The Japan Automobile Manufacturers Assn. is downbeat about prospects for the current fiscal year.
“Considering the possibility of a rapid economic recovery unlikely, and taking into account risks associated with currency exchange rates, equity prices and other factors, the outlook for fiscal 2010 (ending March 31, 2011) is not optimistic,” the group concludes in its recently released Fiscal 2010 Business Activity Plan.
The government’s extension of subsidies to promote purchases of eco-friendly cars, trucks and buses is expected to have a positive impact on sales, but JAMA anticipates termination of the program at the end of September will decrease demand.
The group forecasts total 2010 domestic sales will be 4.65 million units, down 4.9% from fiscal 2009 levels.
Total domestic sales rose 3.8% to 4.88 million units in fiscal 2009, following four years of decline. Automotive exports dropped 27.1% to 4.08 million units last year.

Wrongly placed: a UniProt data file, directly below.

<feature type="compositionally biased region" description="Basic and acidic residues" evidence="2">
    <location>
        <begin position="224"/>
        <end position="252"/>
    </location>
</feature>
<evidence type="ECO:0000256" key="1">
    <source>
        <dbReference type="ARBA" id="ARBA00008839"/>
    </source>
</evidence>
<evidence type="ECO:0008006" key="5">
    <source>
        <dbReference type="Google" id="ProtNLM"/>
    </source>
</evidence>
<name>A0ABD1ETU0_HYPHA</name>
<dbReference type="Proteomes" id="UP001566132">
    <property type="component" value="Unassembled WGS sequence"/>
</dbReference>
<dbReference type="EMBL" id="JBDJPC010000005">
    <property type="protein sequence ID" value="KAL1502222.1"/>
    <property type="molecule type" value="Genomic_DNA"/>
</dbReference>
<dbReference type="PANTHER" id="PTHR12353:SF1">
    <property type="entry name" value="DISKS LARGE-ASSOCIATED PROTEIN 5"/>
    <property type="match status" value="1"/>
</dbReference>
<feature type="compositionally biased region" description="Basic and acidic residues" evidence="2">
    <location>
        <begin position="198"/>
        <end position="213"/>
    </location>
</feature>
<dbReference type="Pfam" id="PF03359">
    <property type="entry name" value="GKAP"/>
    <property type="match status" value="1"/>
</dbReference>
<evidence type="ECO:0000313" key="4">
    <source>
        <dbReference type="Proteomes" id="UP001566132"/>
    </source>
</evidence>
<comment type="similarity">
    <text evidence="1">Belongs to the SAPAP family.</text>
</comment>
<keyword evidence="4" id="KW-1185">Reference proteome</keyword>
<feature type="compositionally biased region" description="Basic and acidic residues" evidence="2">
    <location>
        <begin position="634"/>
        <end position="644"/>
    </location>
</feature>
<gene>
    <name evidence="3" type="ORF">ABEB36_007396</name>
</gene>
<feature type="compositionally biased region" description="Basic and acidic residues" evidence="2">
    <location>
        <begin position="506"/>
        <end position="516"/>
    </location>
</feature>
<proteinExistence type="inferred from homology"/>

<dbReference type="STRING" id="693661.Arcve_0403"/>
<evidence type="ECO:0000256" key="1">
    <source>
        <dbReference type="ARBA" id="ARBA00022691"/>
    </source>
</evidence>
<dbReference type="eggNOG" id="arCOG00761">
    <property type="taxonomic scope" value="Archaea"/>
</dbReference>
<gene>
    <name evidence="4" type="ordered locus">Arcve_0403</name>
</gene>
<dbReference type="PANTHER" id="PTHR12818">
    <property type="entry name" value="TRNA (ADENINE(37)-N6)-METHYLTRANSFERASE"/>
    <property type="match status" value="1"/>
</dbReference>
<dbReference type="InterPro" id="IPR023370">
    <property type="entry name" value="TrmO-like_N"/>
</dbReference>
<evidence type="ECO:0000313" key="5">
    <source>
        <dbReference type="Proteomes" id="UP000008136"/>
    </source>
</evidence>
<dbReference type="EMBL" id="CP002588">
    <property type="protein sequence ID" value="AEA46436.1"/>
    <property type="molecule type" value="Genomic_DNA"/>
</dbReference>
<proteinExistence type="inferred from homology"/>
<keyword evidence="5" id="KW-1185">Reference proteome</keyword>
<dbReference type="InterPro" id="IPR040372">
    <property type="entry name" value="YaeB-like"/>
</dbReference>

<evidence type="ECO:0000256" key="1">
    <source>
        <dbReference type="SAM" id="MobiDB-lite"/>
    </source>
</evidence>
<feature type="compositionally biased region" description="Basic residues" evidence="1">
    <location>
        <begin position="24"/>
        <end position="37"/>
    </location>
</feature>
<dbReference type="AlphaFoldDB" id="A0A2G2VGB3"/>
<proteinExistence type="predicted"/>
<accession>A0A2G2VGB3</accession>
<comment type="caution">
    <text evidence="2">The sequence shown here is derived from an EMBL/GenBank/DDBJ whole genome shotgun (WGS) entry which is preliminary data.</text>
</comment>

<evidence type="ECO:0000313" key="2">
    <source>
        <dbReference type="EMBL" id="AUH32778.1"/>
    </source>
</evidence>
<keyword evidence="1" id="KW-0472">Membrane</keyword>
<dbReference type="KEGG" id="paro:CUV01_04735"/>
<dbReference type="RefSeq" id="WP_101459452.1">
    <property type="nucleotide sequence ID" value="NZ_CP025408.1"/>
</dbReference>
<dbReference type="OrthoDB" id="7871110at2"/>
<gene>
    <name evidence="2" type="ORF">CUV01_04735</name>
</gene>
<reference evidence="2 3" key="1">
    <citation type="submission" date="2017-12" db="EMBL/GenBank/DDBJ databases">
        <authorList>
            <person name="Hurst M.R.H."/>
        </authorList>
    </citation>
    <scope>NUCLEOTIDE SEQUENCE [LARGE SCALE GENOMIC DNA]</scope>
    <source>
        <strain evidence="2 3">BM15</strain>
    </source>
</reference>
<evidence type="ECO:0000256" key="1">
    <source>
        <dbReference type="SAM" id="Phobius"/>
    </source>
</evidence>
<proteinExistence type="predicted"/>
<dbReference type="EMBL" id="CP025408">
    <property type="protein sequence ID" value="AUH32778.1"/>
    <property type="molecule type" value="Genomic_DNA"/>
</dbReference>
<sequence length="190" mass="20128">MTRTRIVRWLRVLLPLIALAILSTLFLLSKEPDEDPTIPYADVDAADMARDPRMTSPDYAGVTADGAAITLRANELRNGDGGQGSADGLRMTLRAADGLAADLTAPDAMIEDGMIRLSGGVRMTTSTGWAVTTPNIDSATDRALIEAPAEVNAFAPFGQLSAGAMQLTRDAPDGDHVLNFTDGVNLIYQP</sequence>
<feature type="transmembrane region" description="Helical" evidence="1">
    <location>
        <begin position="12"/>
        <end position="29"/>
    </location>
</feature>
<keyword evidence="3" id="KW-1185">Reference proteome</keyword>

JAMA says the focus should be on further development and integration of intelligent transportation systems. In addition, it is calling for an expedited shift to low-carbon transport and the reduction of carbon-dioxide emissions in the vehicle manufacturing process.
JAMA also is pushing for governments around the world to recognize and accept each other’s vehicle type approval data when certifying vehicles meet regulatory standards.
The group is calling for the problems of double taxation and intellectual property rights violations that occur in an era of global automotive production and sales to be addressed.